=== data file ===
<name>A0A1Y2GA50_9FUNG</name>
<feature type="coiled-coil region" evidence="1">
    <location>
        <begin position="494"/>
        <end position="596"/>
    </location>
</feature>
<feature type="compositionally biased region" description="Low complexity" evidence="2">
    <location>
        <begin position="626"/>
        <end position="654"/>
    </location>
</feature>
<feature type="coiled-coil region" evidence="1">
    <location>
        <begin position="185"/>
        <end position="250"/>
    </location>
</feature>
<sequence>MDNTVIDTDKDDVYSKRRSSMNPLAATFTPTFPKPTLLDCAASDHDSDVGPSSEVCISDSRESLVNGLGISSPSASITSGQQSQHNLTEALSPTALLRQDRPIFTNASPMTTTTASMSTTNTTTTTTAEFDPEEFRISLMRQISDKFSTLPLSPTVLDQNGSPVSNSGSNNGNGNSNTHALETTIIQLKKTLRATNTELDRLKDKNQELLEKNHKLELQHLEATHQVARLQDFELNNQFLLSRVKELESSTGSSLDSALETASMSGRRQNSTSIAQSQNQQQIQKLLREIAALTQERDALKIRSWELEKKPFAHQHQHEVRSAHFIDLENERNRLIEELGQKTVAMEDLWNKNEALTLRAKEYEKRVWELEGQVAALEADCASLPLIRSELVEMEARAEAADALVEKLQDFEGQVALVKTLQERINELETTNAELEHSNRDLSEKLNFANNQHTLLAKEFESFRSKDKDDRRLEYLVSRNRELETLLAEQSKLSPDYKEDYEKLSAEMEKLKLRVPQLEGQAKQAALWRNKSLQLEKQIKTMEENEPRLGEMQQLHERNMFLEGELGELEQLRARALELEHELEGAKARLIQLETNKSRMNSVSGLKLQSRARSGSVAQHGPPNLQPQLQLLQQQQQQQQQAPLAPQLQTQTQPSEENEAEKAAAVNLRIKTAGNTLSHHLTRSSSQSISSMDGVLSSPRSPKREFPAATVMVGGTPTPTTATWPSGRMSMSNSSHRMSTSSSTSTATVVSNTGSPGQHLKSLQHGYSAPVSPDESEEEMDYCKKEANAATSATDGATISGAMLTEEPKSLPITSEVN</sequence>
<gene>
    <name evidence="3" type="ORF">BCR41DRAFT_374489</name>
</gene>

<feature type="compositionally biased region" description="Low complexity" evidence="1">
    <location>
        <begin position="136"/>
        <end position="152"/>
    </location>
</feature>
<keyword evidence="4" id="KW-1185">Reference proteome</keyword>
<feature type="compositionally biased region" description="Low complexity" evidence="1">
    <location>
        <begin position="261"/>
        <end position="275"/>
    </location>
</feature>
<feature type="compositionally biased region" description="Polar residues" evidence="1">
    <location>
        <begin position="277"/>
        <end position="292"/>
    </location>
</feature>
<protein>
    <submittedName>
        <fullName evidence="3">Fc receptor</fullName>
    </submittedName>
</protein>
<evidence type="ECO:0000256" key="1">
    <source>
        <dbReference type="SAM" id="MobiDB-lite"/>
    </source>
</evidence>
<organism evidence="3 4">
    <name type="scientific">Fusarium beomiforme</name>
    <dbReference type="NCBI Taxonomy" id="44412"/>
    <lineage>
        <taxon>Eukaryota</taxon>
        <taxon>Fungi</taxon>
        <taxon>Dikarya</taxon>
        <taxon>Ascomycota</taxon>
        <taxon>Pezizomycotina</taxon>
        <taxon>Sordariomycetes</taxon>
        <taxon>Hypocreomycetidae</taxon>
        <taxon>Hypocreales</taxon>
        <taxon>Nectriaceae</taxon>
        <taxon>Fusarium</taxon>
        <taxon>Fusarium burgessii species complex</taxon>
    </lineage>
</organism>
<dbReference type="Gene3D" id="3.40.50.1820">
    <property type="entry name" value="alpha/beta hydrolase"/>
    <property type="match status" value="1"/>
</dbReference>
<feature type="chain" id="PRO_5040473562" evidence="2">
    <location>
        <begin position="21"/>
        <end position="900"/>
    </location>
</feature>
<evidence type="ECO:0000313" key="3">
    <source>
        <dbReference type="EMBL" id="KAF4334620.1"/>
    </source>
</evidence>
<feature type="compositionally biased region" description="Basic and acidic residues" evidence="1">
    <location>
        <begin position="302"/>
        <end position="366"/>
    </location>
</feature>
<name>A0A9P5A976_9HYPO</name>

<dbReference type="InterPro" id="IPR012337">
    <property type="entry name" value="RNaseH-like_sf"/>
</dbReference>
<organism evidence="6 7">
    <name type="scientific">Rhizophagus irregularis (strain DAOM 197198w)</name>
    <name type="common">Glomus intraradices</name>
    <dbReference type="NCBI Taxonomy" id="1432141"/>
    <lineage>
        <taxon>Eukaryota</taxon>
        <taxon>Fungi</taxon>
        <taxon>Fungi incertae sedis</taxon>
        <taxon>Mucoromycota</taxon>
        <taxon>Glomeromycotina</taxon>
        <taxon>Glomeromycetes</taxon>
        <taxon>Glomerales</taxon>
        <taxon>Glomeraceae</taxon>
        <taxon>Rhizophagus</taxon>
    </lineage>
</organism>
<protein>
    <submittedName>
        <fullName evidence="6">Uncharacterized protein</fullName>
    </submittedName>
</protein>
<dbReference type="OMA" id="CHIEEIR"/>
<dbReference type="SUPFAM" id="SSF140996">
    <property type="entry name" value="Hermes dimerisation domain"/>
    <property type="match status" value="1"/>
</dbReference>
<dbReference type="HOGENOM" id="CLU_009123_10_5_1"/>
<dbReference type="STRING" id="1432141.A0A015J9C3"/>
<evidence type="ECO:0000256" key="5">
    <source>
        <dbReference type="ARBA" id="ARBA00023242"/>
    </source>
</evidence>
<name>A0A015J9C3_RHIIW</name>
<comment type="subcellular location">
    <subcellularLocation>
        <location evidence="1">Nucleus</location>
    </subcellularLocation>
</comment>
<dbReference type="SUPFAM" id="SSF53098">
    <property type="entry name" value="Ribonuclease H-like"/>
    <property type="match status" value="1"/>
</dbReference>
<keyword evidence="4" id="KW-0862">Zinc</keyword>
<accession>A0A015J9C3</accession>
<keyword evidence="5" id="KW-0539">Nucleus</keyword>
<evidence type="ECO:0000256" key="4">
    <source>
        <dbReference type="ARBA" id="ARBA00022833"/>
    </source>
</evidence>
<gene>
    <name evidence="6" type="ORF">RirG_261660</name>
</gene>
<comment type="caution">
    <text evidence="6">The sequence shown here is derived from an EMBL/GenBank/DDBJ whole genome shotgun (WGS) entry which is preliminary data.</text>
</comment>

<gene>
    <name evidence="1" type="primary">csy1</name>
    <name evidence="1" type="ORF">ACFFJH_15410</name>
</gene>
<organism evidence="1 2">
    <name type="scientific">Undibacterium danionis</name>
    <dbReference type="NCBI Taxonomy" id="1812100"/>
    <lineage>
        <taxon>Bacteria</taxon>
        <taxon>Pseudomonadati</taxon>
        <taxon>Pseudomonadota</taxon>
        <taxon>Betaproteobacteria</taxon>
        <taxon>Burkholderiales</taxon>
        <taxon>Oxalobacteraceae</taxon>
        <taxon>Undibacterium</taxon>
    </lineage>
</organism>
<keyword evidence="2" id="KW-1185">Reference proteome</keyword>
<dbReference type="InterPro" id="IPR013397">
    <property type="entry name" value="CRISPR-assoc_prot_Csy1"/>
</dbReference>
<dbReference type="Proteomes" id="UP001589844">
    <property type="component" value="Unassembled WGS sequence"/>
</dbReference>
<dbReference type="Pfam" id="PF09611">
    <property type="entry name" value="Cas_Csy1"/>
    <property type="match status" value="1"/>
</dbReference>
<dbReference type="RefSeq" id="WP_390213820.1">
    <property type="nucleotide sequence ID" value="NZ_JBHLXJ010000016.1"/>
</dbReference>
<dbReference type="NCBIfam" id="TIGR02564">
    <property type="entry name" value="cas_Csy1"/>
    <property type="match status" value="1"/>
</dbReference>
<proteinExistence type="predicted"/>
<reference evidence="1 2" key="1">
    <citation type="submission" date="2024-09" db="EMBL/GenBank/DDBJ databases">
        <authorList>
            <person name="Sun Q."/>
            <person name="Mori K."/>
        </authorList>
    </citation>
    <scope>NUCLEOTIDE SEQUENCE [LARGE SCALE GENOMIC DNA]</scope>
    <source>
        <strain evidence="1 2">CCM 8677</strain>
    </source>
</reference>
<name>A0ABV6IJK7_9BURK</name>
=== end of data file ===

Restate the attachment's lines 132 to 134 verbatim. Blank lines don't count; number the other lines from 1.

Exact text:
    </subcellularLocation>
</comment>
<dbReference type="SUPFAM" id="SSF53098">